Edwards, called by the defendant, testified that the automobile as it passed the tractor turned to its left and struck the left rear wheel of the trailer. He denied that he told the police officers at the scene that the trailer "jackknifed" to its left across the road. The chief of police, called by the plaintiffs, testified that Edwards told him that he applied the brakes as the automobile approached and that the trailer "jackknifed on me" and struck the automobile before he was able to get the trailer back to the right side of the road. On cross-examination, the witness testified that a few days after the accident he received a report from Edwards on one of the blanks supplied by the registry of motor vehicles. He was then asked whether there was any mention of "jackknifing" in that report. After an objection to this question by the plaintiffs, the judge conferred with counsel at the bench, at the conclusion of which the judge stated that he would admit the question to rebut any claim that the testimony of Edwards that the tractor trailer did not jackknife was a recent contrivance. He saved the exception of the plaintiffs. Counsel for the plaintiffs immediately told the judge that the "exception is not based on" a claim of recent contrivance but that the evidence was too remote in time, but the judge interrupted and informed

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counsel that counsel lost the point and that counsel was "taking the position, necessarily, that what he [Edwards] said on the witness stand is a recent contrivance," and that the evidence was offered to show that his testimony was not a recent contrivance. The witness then answered that there was nothing in the report about jackknifing.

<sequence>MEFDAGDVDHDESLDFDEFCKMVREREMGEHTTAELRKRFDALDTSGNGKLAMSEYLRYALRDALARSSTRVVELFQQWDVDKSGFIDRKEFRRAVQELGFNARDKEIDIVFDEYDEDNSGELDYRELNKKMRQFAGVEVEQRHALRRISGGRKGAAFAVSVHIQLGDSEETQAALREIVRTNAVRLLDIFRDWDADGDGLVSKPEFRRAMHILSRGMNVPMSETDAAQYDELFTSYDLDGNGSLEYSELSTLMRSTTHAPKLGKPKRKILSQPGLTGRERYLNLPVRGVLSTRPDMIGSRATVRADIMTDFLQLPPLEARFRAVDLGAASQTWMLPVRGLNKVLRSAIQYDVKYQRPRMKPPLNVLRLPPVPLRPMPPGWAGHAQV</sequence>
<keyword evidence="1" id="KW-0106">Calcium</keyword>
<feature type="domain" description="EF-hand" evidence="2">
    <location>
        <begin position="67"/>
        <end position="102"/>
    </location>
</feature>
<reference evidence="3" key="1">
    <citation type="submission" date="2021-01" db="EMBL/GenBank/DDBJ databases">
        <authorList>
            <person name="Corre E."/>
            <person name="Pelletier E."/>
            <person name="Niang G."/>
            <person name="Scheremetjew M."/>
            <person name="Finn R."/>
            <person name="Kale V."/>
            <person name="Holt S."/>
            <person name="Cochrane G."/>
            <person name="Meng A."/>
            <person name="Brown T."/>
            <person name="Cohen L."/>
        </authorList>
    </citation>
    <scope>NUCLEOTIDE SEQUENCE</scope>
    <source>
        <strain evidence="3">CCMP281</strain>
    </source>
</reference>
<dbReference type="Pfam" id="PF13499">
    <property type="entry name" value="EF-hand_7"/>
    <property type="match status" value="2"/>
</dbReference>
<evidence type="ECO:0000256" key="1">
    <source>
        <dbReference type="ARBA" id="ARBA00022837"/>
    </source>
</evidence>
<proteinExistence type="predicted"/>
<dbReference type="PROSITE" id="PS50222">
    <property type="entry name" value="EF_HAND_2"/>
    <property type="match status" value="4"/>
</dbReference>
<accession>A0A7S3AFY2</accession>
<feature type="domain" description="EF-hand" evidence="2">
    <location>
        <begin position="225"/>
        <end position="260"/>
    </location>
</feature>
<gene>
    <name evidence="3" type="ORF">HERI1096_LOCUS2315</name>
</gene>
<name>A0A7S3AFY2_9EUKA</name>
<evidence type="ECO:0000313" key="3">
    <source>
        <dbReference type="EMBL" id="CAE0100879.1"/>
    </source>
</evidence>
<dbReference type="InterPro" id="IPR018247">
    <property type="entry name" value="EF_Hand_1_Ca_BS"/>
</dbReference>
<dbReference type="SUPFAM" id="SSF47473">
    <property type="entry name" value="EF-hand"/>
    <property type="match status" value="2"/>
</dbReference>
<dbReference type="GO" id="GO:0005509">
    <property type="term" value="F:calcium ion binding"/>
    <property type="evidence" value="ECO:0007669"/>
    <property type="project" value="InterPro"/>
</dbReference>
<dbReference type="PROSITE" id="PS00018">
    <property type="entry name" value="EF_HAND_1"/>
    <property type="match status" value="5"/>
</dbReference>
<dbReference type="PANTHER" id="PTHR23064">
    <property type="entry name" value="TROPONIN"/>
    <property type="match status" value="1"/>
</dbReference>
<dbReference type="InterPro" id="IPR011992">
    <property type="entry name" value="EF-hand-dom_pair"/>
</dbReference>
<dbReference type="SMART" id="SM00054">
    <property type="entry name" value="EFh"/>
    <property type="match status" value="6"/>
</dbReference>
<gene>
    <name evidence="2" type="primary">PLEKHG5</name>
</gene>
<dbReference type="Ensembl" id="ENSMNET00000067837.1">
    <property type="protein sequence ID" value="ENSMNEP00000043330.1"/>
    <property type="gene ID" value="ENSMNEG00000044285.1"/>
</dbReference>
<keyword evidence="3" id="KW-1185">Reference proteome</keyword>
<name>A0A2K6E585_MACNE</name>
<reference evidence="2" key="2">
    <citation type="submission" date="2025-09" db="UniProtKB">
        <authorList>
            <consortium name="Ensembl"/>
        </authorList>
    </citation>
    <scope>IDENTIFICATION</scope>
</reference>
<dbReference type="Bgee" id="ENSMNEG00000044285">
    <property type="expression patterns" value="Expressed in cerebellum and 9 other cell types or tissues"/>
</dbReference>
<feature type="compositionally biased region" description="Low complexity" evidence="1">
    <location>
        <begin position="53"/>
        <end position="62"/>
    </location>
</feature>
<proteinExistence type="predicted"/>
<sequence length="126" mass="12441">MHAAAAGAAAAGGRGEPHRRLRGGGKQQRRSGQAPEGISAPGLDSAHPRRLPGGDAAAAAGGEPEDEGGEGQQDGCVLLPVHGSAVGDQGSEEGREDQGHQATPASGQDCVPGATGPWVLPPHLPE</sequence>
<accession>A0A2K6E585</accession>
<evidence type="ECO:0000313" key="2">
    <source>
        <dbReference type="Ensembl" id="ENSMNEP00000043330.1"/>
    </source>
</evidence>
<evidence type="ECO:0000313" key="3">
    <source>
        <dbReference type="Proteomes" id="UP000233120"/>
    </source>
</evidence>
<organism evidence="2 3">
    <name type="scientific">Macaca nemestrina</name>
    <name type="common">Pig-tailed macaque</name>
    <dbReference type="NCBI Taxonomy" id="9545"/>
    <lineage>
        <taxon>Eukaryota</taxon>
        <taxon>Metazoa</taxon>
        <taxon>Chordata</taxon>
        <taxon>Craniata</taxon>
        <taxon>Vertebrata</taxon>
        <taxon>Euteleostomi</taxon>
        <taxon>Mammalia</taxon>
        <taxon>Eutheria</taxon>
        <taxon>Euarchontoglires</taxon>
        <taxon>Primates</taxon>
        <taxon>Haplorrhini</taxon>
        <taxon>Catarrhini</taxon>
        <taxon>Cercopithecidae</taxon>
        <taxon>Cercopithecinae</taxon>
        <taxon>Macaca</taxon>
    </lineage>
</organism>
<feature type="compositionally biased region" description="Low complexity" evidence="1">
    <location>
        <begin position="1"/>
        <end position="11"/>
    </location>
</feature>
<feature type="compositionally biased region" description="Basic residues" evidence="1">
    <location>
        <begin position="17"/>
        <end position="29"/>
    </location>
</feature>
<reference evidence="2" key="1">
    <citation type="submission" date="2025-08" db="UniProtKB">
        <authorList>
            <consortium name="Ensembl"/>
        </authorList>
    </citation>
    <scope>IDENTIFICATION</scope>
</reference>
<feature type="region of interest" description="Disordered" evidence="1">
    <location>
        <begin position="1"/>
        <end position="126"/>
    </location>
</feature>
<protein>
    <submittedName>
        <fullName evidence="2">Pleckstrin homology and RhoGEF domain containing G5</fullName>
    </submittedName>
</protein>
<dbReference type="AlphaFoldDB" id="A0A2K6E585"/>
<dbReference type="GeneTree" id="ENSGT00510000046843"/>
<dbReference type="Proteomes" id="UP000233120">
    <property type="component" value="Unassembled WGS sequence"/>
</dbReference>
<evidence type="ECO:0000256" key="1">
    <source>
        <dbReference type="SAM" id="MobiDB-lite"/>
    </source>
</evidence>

The testimony of Edwards that he did not tell the chief of police that the trailer jackknifed was contradicted by the testimony of the chief. Obviously, the testimony of Edwards and the statement attributed to him by the chief of police could not both be true. The general rule with certain exceptions is well established that a witness whose testimony is contradicted is not entitled to bolster up his testimony and enhance his credibility by showing that he had previously made statements consistent with his testimony. Deshon v. Merchants' Ins. Co. 11 Met. 199 , 209. McDonald v. New York Central & Hudson River Railroad, 186 Mass. 474 , 478. Commonwealth v. Tucker, 189 Mass. 457 , 479-485. The exceptions to the rule were stated in Walsh v. Wyman Lunch Co. 244 Mass. 407 , 409, as follows: "where it is claimed that the testimony is a recent invention or fabrication, or was given under bias or undue influence, or that the facts described in the previous testimony have been concealed under conditions which warrant the belief that, if true, the witness would have stated them." Commonwealth v. Jenkins, 10 Gray, 485, 488. Griffin v. Boston, 188 Mass. 475 . Smith v. Plant, 216 Mass. 91 , 102-103. Ananian v. Melkon, 230 Mass. 322 , 326. Commonwealth v. Corcoran, 252 Mass. 465 , 487. Kelley v. Boston, 296 Mass. 463 , 465.